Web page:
There are several techniques for producing fine white, or lighter, lines on a dark background (typically when drawing hair).
You are correct that erasing the line is one of the techniques. I use a Tombow Mono Ultra-fine 2.5mm round eraser. This should be kept trimmed with a craft knife to get a clean sharp edge. You can also, I believe, trim a block eraser to a fine edge and use that, but I have never done this.
I have also used a kneadable eraser pinched into a fine edge. I keep a selection of balls of kneadable eraser, some are quite soft, being new, and others are stiffer, being older and well-used. These stiffer ones hold a fine edge better. This method is more useful for more general highlights, rather than individual hairs.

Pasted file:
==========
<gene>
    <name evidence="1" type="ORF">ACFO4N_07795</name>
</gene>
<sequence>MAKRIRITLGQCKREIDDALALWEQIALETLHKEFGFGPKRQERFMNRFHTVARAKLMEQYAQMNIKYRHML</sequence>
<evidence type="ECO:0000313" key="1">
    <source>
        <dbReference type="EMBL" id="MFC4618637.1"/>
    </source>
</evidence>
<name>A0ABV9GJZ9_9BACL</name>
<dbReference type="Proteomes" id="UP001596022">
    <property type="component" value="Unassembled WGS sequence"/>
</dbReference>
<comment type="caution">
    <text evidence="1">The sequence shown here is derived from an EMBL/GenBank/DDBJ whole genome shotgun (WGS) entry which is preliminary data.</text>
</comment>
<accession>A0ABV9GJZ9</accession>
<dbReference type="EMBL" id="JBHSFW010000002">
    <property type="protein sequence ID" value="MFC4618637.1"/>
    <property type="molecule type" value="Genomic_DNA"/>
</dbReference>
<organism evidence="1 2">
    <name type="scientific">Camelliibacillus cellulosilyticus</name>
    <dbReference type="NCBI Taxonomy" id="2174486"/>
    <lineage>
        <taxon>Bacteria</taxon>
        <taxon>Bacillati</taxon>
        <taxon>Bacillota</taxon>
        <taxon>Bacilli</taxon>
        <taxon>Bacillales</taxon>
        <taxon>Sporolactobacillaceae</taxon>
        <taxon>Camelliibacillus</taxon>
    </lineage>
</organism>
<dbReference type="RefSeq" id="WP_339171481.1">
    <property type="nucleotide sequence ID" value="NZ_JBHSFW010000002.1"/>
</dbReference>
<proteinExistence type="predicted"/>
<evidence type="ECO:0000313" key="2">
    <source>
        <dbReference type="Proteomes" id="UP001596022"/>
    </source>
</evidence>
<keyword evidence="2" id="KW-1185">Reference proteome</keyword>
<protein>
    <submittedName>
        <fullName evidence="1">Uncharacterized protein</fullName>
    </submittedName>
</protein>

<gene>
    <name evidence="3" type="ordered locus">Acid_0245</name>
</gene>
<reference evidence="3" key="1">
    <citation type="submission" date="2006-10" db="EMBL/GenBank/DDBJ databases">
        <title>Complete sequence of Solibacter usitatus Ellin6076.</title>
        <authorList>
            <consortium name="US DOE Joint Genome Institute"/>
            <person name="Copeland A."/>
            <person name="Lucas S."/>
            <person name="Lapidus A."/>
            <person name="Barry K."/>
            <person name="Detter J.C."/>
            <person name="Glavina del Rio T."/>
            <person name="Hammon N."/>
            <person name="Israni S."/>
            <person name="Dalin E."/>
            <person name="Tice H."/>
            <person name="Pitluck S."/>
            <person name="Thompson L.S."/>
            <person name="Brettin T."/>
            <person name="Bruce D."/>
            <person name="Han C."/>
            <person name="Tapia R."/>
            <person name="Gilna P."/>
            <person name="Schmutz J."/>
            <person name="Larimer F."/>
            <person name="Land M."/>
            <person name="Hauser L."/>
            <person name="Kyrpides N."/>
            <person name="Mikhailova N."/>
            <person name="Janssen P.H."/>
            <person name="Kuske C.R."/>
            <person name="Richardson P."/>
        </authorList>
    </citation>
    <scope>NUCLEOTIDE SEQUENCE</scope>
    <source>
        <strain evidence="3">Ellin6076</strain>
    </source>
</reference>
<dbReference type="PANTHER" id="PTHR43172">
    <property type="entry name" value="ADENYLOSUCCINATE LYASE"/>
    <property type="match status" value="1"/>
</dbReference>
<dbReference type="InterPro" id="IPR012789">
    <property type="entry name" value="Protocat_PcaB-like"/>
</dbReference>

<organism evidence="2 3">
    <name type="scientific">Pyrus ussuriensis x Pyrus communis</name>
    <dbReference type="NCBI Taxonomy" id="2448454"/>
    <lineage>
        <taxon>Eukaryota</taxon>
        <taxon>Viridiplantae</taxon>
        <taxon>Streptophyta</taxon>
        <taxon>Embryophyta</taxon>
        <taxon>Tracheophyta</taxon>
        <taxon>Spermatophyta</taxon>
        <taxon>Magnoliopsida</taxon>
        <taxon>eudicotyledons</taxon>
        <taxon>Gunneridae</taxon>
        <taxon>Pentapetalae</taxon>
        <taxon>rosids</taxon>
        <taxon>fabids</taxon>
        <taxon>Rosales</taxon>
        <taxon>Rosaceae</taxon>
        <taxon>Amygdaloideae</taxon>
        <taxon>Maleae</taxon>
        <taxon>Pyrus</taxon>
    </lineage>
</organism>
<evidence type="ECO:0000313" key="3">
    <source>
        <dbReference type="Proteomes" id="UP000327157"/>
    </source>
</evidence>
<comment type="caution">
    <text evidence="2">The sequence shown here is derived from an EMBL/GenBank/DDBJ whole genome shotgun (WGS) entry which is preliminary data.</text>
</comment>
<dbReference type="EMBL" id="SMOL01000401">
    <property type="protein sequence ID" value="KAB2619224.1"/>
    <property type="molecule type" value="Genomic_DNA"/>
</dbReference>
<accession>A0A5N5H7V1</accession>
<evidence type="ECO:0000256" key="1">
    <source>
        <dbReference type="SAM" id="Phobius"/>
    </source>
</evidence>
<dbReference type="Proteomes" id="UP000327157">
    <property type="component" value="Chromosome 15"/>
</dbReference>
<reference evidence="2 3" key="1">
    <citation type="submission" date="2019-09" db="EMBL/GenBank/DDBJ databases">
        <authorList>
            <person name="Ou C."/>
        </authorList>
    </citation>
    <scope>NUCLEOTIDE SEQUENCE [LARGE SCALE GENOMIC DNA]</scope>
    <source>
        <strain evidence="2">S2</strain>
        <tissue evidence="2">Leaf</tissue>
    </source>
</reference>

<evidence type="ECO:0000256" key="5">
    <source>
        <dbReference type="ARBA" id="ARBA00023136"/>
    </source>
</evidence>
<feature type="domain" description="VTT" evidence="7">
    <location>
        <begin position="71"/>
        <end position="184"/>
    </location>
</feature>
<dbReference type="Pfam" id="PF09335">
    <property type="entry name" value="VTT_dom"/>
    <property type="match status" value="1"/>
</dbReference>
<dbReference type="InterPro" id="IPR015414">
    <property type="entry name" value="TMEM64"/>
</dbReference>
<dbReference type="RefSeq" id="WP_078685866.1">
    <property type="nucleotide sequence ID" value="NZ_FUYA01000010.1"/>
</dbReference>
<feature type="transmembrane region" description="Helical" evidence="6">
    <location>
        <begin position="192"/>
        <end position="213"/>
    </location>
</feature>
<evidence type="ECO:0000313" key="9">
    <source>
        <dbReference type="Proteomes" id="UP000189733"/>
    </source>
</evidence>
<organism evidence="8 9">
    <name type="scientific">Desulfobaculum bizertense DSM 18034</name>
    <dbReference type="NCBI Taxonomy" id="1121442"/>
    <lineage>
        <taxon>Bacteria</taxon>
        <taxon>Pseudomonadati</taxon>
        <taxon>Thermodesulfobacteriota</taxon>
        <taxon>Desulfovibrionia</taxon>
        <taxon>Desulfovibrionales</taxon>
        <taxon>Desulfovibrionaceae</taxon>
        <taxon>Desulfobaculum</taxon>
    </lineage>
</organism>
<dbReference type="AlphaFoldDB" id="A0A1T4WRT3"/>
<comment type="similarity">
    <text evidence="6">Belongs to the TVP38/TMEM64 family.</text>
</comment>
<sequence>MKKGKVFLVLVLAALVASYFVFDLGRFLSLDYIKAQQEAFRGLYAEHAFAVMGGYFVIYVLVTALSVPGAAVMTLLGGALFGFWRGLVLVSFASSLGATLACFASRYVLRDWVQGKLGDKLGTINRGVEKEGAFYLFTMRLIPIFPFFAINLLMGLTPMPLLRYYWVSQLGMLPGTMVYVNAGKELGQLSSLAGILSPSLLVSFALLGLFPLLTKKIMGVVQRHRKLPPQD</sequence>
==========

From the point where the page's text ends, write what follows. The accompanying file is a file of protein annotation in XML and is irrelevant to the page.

Another way of producing a really fine white line is to indent the paper with a stylus (I have variously used a wooden point, knitting needle and a ‘dead’ ball-point pen but now use Royal Langnickel embossing tools). These produce an indentation in the paper that when you shade over it, with the side of a pencil point, the graphite does not get into the indentation. If it does fill with some dust, you can lift it out with the fine edge of a kneadable eraser. You can also use a finely pointed hard pencil. It will leave a pale line, which has the advantage that you can see what you have drawn, but it will never appear white in the drawing! Whatever you do of course, there is no way to erase a mistake or fill in the indentation! You could, before you start, lightly sketch where you want the indentations.